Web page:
Am I Big Brother’s Keeper?

Lee McGuigan is one of the eight 2014 Milton Wolf Emerging Scholar Fellows, an accomplished group of doctoral and advanced MA candidates selected to attend the 2014 Milton Wolf Seminar: “The Third Man Theme Revisited: Foreign Policies of the Internet in a time of Surveillance and Disclosure.” Their posts highlight the critical themes and on-going debates raised during the 2014 Seminar discussions.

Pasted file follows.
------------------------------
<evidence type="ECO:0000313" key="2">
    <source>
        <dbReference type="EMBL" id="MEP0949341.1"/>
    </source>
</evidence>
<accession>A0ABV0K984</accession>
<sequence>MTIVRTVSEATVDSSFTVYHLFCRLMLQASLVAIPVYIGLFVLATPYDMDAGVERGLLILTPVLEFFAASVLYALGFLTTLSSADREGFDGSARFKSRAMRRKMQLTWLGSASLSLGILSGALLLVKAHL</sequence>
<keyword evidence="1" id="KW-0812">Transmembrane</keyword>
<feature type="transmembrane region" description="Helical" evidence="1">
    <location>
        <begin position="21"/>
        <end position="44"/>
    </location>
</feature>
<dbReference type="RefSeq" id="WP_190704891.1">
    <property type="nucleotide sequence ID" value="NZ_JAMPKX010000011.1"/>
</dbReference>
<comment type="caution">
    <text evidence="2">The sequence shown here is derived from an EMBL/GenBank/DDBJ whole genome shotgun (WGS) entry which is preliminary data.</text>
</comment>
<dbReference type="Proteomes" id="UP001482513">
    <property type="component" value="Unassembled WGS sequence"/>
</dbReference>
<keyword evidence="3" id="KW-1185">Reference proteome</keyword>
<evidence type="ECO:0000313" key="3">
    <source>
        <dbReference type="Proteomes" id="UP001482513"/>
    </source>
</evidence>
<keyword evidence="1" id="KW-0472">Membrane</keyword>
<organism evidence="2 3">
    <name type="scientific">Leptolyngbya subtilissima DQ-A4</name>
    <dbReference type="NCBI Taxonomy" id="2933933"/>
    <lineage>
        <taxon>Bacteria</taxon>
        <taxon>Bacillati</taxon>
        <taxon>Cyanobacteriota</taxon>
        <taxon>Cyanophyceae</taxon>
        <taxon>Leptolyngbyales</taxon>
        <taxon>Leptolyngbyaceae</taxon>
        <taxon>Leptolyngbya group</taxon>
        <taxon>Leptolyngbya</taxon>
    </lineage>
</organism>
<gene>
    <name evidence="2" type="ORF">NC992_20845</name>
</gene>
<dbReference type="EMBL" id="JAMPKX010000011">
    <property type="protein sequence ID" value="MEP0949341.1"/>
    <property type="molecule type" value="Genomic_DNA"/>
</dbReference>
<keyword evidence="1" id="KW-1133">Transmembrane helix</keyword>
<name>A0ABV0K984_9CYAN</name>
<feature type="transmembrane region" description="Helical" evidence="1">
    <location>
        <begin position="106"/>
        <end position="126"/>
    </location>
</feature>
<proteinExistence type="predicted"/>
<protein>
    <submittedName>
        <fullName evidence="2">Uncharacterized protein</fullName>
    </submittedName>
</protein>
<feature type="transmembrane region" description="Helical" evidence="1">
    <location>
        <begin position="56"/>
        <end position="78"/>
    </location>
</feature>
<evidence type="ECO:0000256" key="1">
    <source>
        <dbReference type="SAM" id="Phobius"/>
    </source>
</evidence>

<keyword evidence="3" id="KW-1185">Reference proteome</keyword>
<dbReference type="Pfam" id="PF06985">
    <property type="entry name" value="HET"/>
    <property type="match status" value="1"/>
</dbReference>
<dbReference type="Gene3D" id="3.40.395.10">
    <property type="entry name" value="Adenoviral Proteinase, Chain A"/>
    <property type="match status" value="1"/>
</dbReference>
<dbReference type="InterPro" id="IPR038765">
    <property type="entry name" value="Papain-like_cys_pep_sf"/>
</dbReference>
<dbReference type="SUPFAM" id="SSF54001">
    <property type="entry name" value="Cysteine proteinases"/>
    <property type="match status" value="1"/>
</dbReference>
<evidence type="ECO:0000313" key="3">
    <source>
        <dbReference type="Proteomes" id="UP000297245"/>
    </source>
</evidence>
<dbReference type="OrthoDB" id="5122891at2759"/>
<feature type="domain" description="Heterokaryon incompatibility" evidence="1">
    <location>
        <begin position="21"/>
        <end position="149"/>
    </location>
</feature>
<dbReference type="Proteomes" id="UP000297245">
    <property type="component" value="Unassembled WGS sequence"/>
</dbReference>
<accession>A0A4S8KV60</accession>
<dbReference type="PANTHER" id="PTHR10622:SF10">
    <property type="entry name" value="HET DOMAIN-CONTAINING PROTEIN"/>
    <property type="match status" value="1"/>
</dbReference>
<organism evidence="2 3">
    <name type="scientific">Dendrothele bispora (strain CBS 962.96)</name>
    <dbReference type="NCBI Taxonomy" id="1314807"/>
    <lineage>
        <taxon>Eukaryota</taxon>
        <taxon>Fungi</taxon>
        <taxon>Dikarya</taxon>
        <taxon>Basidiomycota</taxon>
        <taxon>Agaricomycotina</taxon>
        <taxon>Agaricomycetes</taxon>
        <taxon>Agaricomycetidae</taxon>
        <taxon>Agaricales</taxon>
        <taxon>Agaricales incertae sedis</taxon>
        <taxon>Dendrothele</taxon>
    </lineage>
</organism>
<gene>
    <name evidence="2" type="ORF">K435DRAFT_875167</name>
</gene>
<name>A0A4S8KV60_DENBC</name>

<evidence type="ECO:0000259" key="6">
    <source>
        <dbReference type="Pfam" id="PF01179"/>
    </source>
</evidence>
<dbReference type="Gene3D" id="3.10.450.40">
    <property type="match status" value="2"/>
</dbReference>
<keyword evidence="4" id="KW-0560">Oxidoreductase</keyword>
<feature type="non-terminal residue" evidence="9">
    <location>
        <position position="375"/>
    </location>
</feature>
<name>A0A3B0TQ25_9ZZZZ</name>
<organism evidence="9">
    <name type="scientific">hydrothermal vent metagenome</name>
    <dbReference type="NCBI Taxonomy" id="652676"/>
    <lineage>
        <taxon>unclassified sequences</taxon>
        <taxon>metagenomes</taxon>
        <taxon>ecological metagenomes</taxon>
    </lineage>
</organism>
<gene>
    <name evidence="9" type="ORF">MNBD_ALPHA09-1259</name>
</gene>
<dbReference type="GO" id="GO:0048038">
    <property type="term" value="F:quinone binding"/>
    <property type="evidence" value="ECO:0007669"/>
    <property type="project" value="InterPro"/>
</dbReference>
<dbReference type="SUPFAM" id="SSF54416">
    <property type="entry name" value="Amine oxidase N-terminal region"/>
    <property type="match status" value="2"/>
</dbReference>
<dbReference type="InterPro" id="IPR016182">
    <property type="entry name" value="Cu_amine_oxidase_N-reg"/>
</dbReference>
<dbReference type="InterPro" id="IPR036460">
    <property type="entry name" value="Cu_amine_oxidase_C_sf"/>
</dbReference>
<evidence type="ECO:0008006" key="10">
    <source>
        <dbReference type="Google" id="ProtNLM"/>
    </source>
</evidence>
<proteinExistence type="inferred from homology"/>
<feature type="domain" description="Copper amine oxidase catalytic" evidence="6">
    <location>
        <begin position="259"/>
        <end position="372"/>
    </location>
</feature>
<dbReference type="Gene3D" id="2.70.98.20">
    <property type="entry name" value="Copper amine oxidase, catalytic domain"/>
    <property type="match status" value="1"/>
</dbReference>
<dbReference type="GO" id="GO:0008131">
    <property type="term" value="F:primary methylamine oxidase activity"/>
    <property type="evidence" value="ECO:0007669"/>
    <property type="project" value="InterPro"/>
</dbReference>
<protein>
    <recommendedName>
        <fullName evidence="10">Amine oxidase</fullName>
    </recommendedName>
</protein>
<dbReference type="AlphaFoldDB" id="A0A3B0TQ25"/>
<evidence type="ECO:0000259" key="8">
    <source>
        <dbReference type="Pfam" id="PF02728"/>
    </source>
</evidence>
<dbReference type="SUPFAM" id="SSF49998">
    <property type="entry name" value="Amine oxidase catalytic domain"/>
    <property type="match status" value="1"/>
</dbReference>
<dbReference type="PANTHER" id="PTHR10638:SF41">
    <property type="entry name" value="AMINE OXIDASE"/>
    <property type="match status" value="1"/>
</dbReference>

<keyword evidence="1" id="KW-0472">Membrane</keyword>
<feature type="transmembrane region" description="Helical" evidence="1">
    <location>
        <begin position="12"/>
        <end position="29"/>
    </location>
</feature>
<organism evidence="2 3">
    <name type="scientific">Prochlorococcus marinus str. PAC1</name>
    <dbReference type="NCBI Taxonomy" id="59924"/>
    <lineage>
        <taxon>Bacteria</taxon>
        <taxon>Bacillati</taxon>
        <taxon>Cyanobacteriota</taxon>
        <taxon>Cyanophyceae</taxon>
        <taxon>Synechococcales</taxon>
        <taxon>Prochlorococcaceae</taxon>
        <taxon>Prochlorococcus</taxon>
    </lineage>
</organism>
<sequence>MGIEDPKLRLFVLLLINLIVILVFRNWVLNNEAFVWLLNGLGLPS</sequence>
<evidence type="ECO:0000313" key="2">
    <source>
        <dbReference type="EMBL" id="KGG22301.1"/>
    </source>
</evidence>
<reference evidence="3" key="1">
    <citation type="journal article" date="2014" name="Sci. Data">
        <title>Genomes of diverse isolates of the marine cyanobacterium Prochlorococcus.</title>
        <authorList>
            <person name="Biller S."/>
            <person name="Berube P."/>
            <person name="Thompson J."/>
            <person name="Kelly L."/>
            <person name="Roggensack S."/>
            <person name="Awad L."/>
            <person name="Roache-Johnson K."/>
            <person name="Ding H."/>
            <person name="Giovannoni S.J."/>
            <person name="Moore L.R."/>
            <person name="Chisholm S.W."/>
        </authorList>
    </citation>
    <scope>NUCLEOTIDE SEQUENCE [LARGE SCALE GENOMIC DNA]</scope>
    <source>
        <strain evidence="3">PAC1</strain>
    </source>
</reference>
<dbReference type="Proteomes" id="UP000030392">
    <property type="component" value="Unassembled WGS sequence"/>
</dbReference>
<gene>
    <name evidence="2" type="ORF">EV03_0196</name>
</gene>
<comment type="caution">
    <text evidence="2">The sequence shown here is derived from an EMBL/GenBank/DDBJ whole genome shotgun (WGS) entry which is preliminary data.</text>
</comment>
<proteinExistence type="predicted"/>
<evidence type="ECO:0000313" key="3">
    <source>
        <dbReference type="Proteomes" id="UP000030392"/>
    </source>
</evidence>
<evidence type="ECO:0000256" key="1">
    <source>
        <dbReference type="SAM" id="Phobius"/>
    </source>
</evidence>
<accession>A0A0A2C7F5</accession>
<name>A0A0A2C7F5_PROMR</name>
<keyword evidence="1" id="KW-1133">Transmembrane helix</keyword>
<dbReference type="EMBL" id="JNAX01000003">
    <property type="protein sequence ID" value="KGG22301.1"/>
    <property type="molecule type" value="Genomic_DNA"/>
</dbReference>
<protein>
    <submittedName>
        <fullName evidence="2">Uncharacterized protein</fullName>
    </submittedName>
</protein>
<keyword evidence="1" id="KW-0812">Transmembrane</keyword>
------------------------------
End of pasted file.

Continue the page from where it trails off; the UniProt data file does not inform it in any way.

Post-war Vienna, as portrayed in the film The Third Man, could be interpreted as a metaphor for the internet: A handful of competitively positioned actors are vying to assert authority over a jurisdiction and its strategic resources. While the edges are balkanized to a certain extent according to the controls, values, and norms imposed and enforced by sovereign powers, the central space is an ostensibly international zone in which claims to ownership and authority are contentious and without an obvious natural basis. In many ways, the development of the internet is impaired by an inability to resolve competing narratives of closure. In other words, the actors are staking not only geographical but ideological claims about what the digital space means, how it should be used, and who will oversee its assembly and maintenance. Closure is thus both a matter of architecture and a matter of vision—of consensus about the values embedded in the design of the internet (and its intended functions) and the norms underpinning the legitimacy of an actor’s claim to authority. Absent this closure, the global internet, like post-war Vienna, is a liminal…


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